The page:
Global Research, Chossudovsky, Russia, Propaganda

Moderators: Elvis, DrVolin, Jeff

Re: Global Research, Chossudovsky, Russia, Propaganda

Postby American Dream » Fri Aug 10, 2018 5:58 pm

I read the tea leaves- even the dreck thrown out by the corporate hegemonic monster. It's amazing the insights you can glean if you read carefully and don't simply believe.


dada » Fri Aug 10, 2018 4:53 pm wrote:
American Dream » Fri Aug 10, 2018 8:15 am wrote:That's why there should be an Illuminati/Elders subcommittee which rules every publication everywhere with an iron hand. But there isn't!


Pretty much the Western media strategy in a nutshell. Spin the narrative to manufacture consent for soviet-style censorship of news media in the West. Working like a charm, I'd say.

Well, at least they didn't have to resort to strategy of tension tactics to do it this time. That can get expensive. And who pays the bill? The taxpayer. So really we should be thanking the Kremlin.

The question now, I guess, is who will run the American samizdat. Because we can't leave that up to the people. That is not the new way.
American Dream
 
Posts: 19946
Joined: Sat Sep 15, 2007 4:56 pm
Location: Planet Earth
Blog: View Blog (0)

Re: Global Research, Chossudovsky, Russia, Propaganda

Postby dada » Fri Aug 10, 2018 6:56 pm

American Dream wrote:I read the tea leaves- even the dreck thrown out by the corporate hegemonic monster. It's amazing the insights you can glean if you read carefully and don't simply believe.


Yeah, I just don't trust the readings I get from these automatically generated 'random' divinators. I think it's like those electronic poker machines, or slots. They're not really random, there's some algorithm at work underneath.

It's like River Raid, created by Carol Shaw for Activision. She used a pseudo-random generator to draw the contours of the river. Genius bit of programming, the riverbanks always draw the same every new game, but without wasting precious code space.
Both his words and manner of speech seemed at first totally unfamiliar to me, and yet somehow they stirred memories - as an actor might be stirred by the forgotten lines of some role he had played far away and long ago.
User avatar
dada
 
Posts: 1844
Joined: Mon Dec 24, 2007 12:08 am
Blog: View Blog (0)

Re: Global Research, Chossudovsky, Russia, Propaganda

Postby Grizzly » Fri Aug 10, 2018 9:04 pm

^^^ You mean William Burroghs style cut up's?? ...lol
If Barthes can forgive me, “What the public wants is the image of passion Justice, not passion Justice itself.”
User avatar
Grizzly
 
Posts: 3312
Joined: Wed Oct 26, 2011 4:15 pm
Blog: View Blog (0)

Re: Global Research, Chossudovsky, Russia, Propaganda

Postby dada » Fri Aug 10, 2018 11:00 pm

Sure, why not. An order underneath the apparent chaos. Whose order is it? The one who sees it.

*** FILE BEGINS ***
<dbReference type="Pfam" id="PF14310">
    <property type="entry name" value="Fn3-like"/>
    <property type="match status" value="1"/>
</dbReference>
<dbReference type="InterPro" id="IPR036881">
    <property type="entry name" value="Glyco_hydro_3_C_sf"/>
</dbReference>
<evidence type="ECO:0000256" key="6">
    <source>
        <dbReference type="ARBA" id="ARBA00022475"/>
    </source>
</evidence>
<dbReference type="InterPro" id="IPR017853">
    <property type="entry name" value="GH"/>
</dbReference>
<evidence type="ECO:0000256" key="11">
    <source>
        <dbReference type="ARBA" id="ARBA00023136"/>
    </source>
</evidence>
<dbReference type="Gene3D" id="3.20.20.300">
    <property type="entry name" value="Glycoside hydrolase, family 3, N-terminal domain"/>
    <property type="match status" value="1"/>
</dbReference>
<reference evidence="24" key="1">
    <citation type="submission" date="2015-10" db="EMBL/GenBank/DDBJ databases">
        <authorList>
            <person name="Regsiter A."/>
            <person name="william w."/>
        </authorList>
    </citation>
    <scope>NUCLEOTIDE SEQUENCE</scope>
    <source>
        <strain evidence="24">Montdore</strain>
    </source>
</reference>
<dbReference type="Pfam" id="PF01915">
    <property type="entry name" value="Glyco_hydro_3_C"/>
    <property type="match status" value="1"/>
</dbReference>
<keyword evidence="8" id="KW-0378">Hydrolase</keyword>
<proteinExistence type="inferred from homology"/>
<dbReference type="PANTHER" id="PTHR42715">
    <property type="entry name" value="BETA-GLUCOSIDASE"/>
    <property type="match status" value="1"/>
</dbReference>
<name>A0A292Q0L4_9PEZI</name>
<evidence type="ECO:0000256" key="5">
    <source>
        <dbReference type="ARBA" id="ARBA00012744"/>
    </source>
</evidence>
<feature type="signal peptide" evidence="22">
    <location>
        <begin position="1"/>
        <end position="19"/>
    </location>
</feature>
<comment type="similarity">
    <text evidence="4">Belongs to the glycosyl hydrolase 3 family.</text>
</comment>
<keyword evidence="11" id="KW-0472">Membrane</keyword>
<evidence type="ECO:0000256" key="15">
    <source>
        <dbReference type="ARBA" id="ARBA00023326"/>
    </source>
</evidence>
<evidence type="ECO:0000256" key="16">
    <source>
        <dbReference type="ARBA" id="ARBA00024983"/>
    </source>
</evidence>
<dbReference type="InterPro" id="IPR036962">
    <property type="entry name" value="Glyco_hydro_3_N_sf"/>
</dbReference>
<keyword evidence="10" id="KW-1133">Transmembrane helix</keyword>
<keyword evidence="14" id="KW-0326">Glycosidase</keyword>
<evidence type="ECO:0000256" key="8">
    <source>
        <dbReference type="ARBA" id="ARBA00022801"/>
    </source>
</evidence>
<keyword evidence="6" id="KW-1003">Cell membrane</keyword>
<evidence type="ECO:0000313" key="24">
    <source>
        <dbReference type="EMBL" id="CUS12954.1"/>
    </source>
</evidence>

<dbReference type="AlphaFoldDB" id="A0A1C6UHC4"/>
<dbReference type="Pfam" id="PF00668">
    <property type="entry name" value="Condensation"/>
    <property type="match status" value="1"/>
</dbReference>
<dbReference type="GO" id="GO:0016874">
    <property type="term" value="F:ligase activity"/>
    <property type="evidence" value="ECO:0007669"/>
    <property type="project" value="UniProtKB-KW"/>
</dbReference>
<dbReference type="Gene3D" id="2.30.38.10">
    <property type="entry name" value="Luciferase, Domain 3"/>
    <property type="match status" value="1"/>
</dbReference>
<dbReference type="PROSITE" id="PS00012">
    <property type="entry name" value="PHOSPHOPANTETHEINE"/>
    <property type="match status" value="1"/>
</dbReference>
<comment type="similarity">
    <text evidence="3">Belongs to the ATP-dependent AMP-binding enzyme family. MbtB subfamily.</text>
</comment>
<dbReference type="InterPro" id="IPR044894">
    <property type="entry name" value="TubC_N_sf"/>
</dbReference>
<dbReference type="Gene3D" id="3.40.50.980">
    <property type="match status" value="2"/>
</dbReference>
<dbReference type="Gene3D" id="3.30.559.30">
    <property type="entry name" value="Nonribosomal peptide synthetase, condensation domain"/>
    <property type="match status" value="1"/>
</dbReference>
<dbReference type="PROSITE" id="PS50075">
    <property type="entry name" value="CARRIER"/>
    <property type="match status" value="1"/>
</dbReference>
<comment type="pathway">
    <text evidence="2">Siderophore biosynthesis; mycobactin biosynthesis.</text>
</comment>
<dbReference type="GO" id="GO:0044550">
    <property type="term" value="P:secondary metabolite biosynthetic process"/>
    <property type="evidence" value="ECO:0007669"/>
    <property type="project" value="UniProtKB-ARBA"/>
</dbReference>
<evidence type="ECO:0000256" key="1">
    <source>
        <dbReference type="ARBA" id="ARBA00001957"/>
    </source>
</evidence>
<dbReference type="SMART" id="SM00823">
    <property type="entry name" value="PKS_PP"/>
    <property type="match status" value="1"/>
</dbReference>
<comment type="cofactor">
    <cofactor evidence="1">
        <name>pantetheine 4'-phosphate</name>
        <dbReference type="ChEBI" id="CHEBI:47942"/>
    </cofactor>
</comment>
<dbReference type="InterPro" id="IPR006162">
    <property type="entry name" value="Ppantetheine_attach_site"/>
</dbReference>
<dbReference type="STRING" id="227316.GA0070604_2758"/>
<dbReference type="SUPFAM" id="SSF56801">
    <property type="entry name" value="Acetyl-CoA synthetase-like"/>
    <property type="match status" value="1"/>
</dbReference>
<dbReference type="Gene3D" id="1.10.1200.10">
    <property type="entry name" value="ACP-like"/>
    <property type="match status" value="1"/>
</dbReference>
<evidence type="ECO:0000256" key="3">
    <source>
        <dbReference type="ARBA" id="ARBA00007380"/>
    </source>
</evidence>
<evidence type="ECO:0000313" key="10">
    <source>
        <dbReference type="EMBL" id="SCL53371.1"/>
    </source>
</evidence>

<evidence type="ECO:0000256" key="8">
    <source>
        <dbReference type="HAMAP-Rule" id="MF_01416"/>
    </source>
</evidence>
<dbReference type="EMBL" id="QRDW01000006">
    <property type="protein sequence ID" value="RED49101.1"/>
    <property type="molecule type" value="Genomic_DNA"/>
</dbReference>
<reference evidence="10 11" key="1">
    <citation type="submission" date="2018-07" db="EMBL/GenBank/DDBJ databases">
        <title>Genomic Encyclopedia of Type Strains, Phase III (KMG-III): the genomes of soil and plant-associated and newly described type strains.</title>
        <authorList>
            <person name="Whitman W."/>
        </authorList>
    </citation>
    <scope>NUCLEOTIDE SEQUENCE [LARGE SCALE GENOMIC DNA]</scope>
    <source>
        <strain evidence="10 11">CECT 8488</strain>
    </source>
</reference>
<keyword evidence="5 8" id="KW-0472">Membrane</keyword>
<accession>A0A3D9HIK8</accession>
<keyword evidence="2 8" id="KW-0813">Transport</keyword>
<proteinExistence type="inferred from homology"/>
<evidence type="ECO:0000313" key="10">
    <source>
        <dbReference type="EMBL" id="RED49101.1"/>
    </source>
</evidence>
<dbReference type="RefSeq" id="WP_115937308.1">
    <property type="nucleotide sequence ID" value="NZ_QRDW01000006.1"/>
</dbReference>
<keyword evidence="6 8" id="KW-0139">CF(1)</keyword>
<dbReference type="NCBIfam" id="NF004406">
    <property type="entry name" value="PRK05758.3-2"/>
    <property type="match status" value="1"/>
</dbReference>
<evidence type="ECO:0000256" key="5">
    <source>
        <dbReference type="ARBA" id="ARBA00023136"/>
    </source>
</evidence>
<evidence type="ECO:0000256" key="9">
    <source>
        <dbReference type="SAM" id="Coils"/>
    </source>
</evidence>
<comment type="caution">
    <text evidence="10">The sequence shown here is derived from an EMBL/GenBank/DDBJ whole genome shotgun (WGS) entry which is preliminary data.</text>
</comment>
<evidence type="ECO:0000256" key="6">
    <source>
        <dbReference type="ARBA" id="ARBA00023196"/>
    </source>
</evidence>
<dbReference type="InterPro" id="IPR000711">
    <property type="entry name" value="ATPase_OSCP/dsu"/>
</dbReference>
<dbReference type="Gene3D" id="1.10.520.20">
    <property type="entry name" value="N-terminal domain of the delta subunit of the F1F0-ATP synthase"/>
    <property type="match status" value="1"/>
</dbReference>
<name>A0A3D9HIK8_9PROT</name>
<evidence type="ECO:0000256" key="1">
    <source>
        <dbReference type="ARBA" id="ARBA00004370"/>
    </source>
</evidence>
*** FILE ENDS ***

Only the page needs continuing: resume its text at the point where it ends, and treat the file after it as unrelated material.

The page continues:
Both his words and manner of speech seemed at first totally unfamiliar to me, and yet somehow they stirred memories - as an actor might be stirred by the forgotten lines of some role he had played far away and long ago.
User avatar
dada
 
Posts: 1844
Joined: Mon Dec 24, 2007 12:08 am
Blog: View Blog (0)

Re: Global Research, Chossudovsky, Russia, Propaganda

Postby Grizzly » Sat Aug 11, 2018 2:05 am

who makes the grass, green?
If Barthes can forgive me, “What the public wants is the image of passion Justice, not passion Justice itself.”
User avatar
Grizzly
 
Posts: 3312
Joined: Wed Oct 26, 2011 4:15 pm
Blog: View Blog (0)

Re: Global Research, Chossudovsky, Russia, Propaganda

Postby Sounder » Sun Aug 12, 2018 10:50 am

AD wrote....
That's why there should be an Illuminati/Elders subcommittee which rules every publication everywhere with an iron hand. But there isn't!


I think we can take that as a clear vote for social engineering.

So, how does that work where a voice for the 'common people' thinks the common people are too stupid to think for themselves?

Are Eric Schmitt and the Bildabergers the Elders that are qualified to 'finally' bring social justice to a bigot filled world?
All these things will continue as long as coercion remains a central element of our mentality.
Sounder
 
Posts: 4054
Joined: Thu Nov 09, 2006 8:49 am
Blog: View Blog (0)

Re: Global Research, Chossudovsky, Russia, Propaganda

Postby dada » Sun Aug 12, 2018 11:48 am

I took ADs comment to be sarcastic.

Who maketh the grass the green hue of sarcastic text?
Both his words and manner of speech seemed at first totally unfamiliar to me, and yet somehow they stirred memories - as an actor might be stirred by the forgotten lines of some role he had played far away and long ago.
User avatar
dada
 
Posts: 1844
Joined: Mon Dec 24, 2007 12:08 am
Blog: View Blog (0)

Re: Global Research, Chossudovsky, Russia, Propaganda

Postby American Dream » Sun Aug 12, 2018 12:02 pm

Yeah, they were highly sarcastic. Shoulda used green, I guess. ..
American Dream
 
Posts: 19946
Joined: Sat Sep 15, 2007 4:56 pm
Location: Planet Earth
Blog: View Blog (0)

Re: Global Research, Chossudovsky, Russia, Propaganda

Postby dada » Sun Aug 12, 2018 12:19 pm

Nah, don't use green. Rainbow fonts make the baby jesus cry.

"Who is the master who makes the text green?" gives some insight into the zen koan. Who reads a sarcastic tone in words written in black text?
Both his words and manner of speech seemed at first totally unfamiliar to me, and yet somehow they stirred memories - as an actor might be stirred by the forgotten lines of some role he had played far away and long ago.
User avatar
dada
 
Posts: 1844
Joined: Mon Dec 24, 2007 12:08 am
Blog: View Blog (0)

Re: Global Research, Chossudovsky, Russia, Propaganda

Postby American Dream » Wed Sep 05, 2018 9:14 am

http://www.tango-noir.com/2017/12/19/ru ... ul-idiots/

Russia’s New ‘Useful Idiots’?

Posted on 19th December 2017

There are echoes of Soviet times in the way Russia has been courting far-right activists in the West. A new book looks at how and why it does it.

By Bradley Jardine

Image
Illustration by Alessandra Cugno.

Remember Richard Spencer, the U.S. white supremacist whose “alt-right” followers celebrated Donald Trump’s presidential election victory with a show of Nazi salutes?